Last month we looked at communication as it relates to fireground operations and the importance of clear, concise and standard procedures. We highlighted the order model and how communication moves between the sender and the receiver.
The advent of the portable radio changed the effectiveness of firefighters on the fireground. Firefighters can work at a greater distance from incident command and from each other in terms of sectors.
The range of operation these devices enable can be vast depending upon the infrastructure set up supporting them. As technology develops, we are seeing more integration of portable radios into our PPE, SCBA and other devices.
Industry experts who champion firefighter safety as well as firefighters who work on the front lines recommend that each and every firefighter be equipped with a portable radio. This simple and small device is such a vital part of the firefighter's survival that it cannot be ignored.
3 tiers of safety
An example of this recommendation comes from the NIOSH LODD Report F2008-21 in which a volunteer fire chief was killed when he was buried by a brick parapet wall. The report's recommendations say to "ensure that every firefighter on the fireground has a portable radio with sufficient tactical frequencies to effectively communicate on the fireground."
This recommendation was made back in 2008 and is just one out of many that have been made since and before that time. So how have we progressed since that time?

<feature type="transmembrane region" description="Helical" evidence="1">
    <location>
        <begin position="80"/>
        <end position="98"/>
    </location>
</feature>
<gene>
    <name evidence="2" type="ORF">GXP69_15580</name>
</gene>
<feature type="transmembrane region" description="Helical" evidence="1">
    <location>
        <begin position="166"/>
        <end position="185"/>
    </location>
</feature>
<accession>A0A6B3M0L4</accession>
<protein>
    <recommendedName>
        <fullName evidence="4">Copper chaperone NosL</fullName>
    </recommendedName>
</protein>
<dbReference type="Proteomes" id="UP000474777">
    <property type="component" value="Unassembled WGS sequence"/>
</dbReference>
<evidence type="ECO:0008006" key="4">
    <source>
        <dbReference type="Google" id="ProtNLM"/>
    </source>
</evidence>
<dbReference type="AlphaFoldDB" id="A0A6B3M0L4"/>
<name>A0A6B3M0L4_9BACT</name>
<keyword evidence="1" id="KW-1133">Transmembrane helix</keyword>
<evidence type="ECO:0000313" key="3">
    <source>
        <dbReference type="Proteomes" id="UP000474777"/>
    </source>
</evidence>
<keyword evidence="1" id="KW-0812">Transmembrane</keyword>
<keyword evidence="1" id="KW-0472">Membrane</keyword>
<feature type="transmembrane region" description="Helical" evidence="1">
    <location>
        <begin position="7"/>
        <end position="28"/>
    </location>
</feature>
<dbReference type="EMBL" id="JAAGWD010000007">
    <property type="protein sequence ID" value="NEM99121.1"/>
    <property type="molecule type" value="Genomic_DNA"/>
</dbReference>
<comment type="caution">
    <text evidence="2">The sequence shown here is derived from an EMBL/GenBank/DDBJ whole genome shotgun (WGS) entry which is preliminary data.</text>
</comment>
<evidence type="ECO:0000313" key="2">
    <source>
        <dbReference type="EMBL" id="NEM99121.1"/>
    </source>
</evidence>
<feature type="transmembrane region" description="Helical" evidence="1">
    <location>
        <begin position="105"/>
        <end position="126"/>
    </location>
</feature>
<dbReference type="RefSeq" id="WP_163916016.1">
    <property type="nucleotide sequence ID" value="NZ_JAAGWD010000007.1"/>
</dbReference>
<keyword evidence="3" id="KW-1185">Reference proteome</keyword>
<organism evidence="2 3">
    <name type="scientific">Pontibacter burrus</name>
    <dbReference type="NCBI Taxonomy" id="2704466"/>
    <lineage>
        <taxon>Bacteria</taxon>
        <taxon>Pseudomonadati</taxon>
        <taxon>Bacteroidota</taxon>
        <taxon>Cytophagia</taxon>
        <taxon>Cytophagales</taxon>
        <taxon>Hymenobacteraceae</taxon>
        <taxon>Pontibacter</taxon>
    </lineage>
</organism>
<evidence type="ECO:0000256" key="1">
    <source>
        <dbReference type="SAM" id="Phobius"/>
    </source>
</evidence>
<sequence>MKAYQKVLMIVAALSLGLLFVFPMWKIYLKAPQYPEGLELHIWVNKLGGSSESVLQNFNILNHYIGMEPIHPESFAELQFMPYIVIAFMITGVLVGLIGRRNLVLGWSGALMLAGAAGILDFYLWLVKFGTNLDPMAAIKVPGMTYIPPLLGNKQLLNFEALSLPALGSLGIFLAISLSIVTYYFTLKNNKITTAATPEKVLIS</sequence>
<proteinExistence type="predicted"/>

There are fire departments that provide a portable radio for each firefighter, and there are those that do not. It may be not be logistically possible to provide every firefighter working on the fireground with a portable radio due to the number of firefighters present. Costs can also be a prohibiting factor.
The portable radio provides a lifeline to three distinct people: the incident commander, the dispatcher and every firefighter who has a radio. Having these three tiers of safety provides a firefighter who may need help the ability to reach not just one person, but a whole host of people.
In the attached radio clip, you will hear a mayday being declared from a captain who fell down into a building from the adjacent roof. He was not alone; another firefighter also fell in with him.
The captain declared the mayday using the radio, but we never hear from the other firefighter. This is because he was brand new and was apprehensive about using the radio to call for help.
This is where we need to train on the importance of using the radio no matter how new or how seasoned you may be. This is your lifeline for help.
What you will hear in the audio clip are good, clear, concise communications from the captain to incident command. This made a huge difference in his rescue as well as the other firefighter's rescue. This audio clip is a great training aid to show the proper way to declare a mayday using a portable radio.